I never would have guessed in a million years we'd be caught up in this way of surviving.
She put on her coat. I put on my hat.
I looked at myself in the bathroom mirror, glazing over my eyes, only seeing the outlines of who I'd become. A thief. A thief in unassuming demeanor.
She put out the dog. I put out the cat. I lit my last cigarette and threw the empty pack on the kitchen table.
“I see you put on your red dress for me tonight honey,” I said to my partner in life and crime, attempting to add what little warmth I could to an otherwise cold-blooded way to live. Despite any attempt to romanticize the night, I am left with only the comfort of a pull from my last cigarette.
“We’re going on the town now,” she said while opening the garage door. “Looking for that easy money.” Offering me that stone cold tone of confidence and of manifest destiny … a tone one could only hope for coming from your accomplice.
The last patron had stumbled out of the saloon, and I knew the only one left in there was “the boss.” At least that's what they call him. I’ve been staking the place out for about a month, and I know if he escorts the last person out and locks the door, the next scene is he's counting the profits — not only from his liquor sales, but from the dirty deals he's doing out the back door. Twenty minutes later he's headed home with a bottle and a briefcase.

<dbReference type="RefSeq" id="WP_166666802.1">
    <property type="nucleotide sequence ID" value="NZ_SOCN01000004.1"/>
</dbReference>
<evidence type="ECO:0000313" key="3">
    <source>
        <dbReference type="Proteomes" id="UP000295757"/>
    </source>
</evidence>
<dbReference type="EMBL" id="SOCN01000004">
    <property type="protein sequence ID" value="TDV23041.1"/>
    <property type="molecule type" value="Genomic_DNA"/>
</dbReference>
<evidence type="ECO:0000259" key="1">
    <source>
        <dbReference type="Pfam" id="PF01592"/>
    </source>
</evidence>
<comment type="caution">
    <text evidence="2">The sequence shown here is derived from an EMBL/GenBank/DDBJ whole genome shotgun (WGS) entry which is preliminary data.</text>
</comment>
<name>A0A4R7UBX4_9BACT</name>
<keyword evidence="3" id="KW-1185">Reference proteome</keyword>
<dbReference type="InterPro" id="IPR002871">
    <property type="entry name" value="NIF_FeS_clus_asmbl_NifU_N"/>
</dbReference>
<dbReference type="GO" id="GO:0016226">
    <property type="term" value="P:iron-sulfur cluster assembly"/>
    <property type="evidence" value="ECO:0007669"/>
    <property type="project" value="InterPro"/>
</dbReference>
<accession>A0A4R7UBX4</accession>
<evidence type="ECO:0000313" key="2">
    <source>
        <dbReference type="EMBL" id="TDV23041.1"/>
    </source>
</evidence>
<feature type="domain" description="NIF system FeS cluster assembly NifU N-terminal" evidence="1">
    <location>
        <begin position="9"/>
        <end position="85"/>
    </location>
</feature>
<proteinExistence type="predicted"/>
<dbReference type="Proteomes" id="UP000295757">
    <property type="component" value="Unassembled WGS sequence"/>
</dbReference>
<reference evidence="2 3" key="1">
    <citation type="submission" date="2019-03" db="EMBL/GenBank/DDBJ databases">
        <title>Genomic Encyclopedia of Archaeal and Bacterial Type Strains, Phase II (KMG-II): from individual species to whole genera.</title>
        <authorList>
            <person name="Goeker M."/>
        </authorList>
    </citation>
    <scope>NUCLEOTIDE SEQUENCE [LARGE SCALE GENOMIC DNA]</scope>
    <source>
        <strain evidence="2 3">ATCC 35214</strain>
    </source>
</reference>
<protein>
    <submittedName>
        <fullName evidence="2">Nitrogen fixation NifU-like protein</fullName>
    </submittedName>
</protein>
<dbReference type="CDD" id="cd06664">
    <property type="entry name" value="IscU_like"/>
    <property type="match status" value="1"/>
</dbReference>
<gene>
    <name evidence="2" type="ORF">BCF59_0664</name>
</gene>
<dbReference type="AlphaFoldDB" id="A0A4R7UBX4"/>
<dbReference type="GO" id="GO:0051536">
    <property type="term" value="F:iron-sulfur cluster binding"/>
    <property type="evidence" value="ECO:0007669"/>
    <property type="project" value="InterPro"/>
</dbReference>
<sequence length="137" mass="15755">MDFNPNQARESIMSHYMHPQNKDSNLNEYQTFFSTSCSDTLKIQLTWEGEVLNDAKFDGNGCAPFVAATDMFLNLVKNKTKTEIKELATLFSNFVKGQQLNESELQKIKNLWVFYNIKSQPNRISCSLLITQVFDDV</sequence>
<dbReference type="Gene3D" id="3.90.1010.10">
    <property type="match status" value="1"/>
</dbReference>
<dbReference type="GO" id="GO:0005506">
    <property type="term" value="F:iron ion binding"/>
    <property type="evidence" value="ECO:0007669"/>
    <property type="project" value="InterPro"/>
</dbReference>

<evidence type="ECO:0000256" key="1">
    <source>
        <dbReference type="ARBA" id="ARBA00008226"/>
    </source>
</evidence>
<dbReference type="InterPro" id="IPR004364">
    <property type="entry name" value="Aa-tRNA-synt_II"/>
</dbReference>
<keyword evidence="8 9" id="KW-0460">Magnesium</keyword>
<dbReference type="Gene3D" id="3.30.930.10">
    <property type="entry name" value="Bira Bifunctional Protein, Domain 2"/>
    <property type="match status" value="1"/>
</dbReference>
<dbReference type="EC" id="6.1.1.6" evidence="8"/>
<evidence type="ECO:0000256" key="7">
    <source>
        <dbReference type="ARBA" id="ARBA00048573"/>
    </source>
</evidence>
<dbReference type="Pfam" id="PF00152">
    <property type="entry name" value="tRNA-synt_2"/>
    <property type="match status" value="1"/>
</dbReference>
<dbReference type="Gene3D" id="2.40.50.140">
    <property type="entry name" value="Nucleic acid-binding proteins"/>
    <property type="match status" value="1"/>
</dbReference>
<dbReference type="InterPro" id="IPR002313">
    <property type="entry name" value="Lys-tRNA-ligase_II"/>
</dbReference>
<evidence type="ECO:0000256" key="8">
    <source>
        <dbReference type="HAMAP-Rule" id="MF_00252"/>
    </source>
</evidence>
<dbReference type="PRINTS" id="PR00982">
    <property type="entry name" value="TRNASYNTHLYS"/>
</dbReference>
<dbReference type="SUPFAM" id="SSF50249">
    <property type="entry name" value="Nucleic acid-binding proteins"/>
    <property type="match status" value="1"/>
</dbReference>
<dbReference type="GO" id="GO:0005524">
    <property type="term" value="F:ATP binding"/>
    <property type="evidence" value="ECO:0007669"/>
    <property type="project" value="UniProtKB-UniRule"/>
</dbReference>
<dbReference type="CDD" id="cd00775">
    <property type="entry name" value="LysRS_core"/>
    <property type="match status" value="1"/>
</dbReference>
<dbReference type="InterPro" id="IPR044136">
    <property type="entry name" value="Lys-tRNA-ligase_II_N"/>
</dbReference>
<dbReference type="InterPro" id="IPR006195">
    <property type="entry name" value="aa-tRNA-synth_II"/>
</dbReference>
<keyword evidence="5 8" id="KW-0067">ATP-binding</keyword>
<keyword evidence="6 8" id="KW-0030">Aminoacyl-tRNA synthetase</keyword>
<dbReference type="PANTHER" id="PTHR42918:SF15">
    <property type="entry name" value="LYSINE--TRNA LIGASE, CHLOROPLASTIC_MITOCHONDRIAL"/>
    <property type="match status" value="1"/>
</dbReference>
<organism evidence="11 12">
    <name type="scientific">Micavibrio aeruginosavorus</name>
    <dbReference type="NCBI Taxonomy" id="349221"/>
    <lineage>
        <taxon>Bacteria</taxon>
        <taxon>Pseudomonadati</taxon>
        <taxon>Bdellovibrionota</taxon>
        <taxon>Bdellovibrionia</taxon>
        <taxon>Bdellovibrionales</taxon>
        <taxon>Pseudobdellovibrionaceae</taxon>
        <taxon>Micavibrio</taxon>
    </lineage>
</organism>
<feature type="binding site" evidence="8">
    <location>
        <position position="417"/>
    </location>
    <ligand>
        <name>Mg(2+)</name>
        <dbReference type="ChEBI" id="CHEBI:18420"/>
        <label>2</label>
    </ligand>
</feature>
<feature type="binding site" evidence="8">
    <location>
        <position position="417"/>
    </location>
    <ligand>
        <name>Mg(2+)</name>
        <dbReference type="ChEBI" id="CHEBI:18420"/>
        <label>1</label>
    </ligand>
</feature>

The last light inside the saloon is shut off. We walk arm-in-arm giving illusion that we are merely a couple arriving a little too late for their night cap. She reaches her hand into mine and whispers close, “There’s nothing to it, mister. He won’t hear a sound when his whole world comes tumbling down. And all them fat cats, they’ll just think it’s funny.”
With the last boost of confidence and blood in my stare, I watch him step outside and lock the door behind him. Clockwork … a bottle and a briefcase.
“Oh hey, any chance we could …” I say only to be interrupted by him now facing toward us half-annoyed,
“Closed for the night, come back tomorrow.”
We walk closer to him with one arm still in each other's and my other hand in my jacket pocket.
“Mister … sir. I don’t think you understand. I got a Smith & Wesson .38. I got a hellfire burning and I got me a date. Got me a date on the far shore where it’s bright and sunny.”
With my .38 pointed at him, and my other hand now free, I finish where I left off: “Dirty money stays dirty. Now hand over the briefcase. You can keep the bottle. We're going on the town tonight, looking for easy money.”
Story by Daniel Rodriguez of Elephant Revival based on "Easy Money" by Bruce Springsteen. Photo credit: Vince_Ander / Foter / CC BY.
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